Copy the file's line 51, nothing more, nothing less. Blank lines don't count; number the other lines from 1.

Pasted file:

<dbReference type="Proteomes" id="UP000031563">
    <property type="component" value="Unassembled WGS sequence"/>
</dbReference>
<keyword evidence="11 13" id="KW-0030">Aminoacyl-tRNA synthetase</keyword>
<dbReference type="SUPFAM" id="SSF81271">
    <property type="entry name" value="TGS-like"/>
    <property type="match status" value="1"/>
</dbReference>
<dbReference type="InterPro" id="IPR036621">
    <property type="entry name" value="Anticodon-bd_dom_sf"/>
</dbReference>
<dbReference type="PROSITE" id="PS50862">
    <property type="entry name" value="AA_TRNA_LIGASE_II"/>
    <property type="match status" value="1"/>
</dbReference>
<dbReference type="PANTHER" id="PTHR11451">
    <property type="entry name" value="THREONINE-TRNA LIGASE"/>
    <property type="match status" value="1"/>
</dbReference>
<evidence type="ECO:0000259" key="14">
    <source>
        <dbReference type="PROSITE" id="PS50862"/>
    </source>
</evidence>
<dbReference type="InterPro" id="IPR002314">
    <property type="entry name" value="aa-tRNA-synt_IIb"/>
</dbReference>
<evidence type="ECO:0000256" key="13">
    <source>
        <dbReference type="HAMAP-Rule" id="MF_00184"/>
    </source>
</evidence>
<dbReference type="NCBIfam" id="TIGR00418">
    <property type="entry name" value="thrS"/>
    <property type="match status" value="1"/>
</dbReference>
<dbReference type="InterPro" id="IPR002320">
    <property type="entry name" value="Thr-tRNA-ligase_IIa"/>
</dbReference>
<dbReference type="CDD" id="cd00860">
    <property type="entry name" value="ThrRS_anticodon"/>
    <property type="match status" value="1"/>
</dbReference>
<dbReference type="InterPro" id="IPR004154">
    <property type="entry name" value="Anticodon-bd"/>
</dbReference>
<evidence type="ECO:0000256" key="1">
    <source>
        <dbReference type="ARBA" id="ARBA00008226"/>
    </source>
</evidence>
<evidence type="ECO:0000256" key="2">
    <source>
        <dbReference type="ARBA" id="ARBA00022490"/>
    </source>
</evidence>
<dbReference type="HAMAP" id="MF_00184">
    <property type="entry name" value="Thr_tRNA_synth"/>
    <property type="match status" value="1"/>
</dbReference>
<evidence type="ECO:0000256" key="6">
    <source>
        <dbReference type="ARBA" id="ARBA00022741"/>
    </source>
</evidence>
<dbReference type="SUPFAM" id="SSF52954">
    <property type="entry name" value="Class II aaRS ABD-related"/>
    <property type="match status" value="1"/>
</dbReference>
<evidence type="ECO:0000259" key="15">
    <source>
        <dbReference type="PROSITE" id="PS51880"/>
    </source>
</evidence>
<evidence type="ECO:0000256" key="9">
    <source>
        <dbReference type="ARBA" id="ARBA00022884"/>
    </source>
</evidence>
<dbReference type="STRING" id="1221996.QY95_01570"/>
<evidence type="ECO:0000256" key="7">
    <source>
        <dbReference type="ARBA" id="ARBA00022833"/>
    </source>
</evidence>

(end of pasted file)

</evidence>